ESA successfully corrects sixth Galileo satellite's orbit

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The two latest Galileo have now been placed on a corrected path (blue) following their release into an elongated (red) orbit last year – the orbit of previous Galileo satellites can be seen in green (Image: ESA)

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The ESA has successfully corrected the orbit of its sixth Galileo satellite following its launch into an elongated orbit in August 2014. It took 14 maneuvers to reposition the probe, which is designed to form part of a new global navigation system on par with existing GPS and Glonass solutions.

The fifth and six Galileo satellites were launched together in August 2014, and are designed to follow the same path on their course around Earth, orbiting on opposite sides of the planet. Due to a malfunction during assent, the two satellites were launched into a lower orbit than intended, with the sixth probe hitting altitudes of between 13,713 km (8,521 miles) and 25,900 km (16,094 miles), bring it into contact with the harmful Van Allen Belt.

The plan to recover the sixth satellite to an operational orbit was devised by the ESA's Galileo team in conjunction with the agency's ESOC operations center, SpaceOpal and the CNES space agency. The operation began in January, taking six weeks and including 14 separate maneuvers. The team worked to slowly raise the lowest point of the orbit by more than 3,500 km (2,175 miles) while making it more circular.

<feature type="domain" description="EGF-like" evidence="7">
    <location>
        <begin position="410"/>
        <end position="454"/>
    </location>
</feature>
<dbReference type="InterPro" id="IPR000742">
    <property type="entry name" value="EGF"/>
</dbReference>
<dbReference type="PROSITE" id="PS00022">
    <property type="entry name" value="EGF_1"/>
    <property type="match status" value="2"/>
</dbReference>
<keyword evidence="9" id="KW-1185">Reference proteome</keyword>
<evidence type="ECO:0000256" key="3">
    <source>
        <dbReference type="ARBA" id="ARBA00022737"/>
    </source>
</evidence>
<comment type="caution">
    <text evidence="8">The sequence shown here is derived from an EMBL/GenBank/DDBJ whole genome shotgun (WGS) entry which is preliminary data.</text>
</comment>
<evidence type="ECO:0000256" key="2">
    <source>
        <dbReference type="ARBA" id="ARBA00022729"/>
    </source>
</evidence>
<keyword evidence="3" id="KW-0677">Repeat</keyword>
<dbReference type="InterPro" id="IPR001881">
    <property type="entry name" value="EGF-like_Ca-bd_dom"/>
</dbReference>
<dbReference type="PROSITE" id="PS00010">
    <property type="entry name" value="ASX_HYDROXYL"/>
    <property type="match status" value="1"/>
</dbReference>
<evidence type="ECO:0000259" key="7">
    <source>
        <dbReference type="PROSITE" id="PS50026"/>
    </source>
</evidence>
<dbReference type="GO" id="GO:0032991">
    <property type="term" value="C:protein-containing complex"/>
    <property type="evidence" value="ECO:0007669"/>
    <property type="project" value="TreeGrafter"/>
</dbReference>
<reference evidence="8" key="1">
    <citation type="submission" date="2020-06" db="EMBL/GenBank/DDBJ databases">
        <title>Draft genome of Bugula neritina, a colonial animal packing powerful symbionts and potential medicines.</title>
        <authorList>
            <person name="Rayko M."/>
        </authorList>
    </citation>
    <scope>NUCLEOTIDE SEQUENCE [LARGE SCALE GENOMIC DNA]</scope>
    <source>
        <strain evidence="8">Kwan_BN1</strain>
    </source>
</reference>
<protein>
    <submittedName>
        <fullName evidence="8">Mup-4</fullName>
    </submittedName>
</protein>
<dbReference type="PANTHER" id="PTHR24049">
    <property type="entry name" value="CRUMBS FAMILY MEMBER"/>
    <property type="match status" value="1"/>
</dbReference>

The sixth satellite joins the fifth, the orbit of which also required correction after launch, with 11 adjustments being completed in November 2014. The two probes will now work in tandem, but they'll require significant testing before they can become operational.

Readings from the fifth satellite were positive following the activation of navigation and search and rescue payloads towards the end of 2014. The sixth Galileo satellite will now undergo the same testing, with the results determining whether the probe is ultimately fit for its intended purpose.

"I am very proud of what our teams at the ESA and industry have achieved," said Marco Falcone, the head of the Galileo systems office. "Our intention was to recover this mission from the very early days after the wrong orbit injection. This is what we are made for at ESA."

The next two Galileo satellites are due to be launched into orbit on March 27.

Source: ESA

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